What is the difference between build and release?

In the context of software development, a build is a version of the software that has been compiled and is ready for testing or deployment. A release, on the other hand, is a version of the software that has been formally distributed to users. Both are part of the continuous integration and continuous deployment process.

The process of building software involves compiling the source code into an executable form, as well as performing other activities such as running tests, creating documentation, and packaging the software for distribution. The result of this process is a build of the software, which is typically made available to testers or developers for further testing and debugging.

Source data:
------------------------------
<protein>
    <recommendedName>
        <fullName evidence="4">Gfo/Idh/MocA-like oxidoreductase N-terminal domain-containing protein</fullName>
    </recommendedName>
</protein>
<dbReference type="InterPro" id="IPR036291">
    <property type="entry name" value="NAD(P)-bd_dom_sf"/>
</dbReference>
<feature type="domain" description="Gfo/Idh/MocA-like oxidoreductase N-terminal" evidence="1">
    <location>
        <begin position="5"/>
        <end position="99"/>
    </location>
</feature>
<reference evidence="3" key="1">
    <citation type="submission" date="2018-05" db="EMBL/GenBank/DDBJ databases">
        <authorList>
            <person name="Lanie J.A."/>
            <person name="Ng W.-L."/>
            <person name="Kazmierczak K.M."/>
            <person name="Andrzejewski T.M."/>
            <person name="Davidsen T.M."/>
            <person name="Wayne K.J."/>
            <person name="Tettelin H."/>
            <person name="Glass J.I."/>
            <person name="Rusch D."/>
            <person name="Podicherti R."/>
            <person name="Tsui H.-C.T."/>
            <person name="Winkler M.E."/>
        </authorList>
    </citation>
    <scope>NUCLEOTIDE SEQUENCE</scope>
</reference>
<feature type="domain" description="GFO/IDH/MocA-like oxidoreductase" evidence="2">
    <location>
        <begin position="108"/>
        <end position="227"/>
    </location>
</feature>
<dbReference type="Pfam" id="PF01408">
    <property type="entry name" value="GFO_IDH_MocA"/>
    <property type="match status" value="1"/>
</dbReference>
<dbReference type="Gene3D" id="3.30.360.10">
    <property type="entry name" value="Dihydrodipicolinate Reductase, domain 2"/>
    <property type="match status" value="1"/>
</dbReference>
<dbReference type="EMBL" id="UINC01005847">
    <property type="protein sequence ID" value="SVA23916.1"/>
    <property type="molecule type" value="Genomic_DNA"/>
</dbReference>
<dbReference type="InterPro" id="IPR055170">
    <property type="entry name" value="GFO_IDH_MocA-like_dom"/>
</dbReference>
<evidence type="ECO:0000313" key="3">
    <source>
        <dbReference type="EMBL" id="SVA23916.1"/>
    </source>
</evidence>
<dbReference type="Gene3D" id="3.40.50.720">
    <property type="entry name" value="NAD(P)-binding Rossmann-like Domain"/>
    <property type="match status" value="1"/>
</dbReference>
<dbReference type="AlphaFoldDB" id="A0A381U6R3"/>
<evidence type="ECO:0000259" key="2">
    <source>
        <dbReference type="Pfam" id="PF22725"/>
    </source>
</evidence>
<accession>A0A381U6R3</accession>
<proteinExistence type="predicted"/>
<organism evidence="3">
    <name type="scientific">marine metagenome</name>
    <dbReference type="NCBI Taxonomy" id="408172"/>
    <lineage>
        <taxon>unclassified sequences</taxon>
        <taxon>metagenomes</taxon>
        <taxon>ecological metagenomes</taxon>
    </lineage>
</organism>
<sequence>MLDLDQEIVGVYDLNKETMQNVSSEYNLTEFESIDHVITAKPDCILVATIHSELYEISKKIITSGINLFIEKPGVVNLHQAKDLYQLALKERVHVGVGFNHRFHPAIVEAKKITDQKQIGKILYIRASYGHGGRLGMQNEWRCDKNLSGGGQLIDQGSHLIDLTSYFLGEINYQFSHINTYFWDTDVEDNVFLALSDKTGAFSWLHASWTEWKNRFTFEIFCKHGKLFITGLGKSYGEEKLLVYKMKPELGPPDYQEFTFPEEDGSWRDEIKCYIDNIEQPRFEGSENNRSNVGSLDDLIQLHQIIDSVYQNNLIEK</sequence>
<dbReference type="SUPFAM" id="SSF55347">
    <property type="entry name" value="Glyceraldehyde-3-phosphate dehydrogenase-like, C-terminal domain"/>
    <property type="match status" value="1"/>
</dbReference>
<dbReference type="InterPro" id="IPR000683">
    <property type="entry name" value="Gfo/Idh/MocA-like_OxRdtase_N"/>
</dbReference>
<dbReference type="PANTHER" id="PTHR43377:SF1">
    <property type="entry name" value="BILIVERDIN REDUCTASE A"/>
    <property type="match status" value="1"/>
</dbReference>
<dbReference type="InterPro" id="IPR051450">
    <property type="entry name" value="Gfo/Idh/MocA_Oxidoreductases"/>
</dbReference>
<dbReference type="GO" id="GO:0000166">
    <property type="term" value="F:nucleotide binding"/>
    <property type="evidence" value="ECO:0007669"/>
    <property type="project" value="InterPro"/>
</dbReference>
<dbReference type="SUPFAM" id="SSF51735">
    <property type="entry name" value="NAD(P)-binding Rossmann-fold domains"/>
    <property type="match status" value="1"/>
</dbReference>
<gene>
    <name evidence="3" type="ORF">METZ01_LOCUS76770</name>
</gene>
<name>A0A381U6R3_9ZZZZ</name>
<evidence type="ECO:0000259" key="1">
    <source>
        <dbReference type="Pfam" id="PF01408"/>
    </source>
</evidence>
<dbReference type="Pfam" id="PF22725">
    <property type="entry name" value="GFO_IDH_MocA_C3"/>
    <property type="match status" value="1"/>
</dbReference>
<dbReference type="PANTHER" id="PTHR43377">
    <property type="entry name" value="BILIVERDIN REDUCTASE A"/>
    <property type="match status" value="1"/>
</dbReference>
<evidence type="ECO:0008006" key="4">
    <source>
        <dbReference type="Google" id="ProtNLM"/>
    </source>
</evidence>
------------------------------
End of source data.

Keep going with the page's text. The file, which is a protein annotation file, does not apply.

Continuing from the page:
Then the software is made available for download, distributed through an app store or other distribution channel, or installed on users' systems. At this stage, the software version is called a “release” as opposed to a “build”.

In general, the process of building software involves creating a build, which is then tested and debugged. Once the build has been tested and is deemed to be of sufficient quality, it can be released to users. The process of releasing software typically involves additional activities such as creating release notes, performing final testing and quality assurance, and communicating the release to users.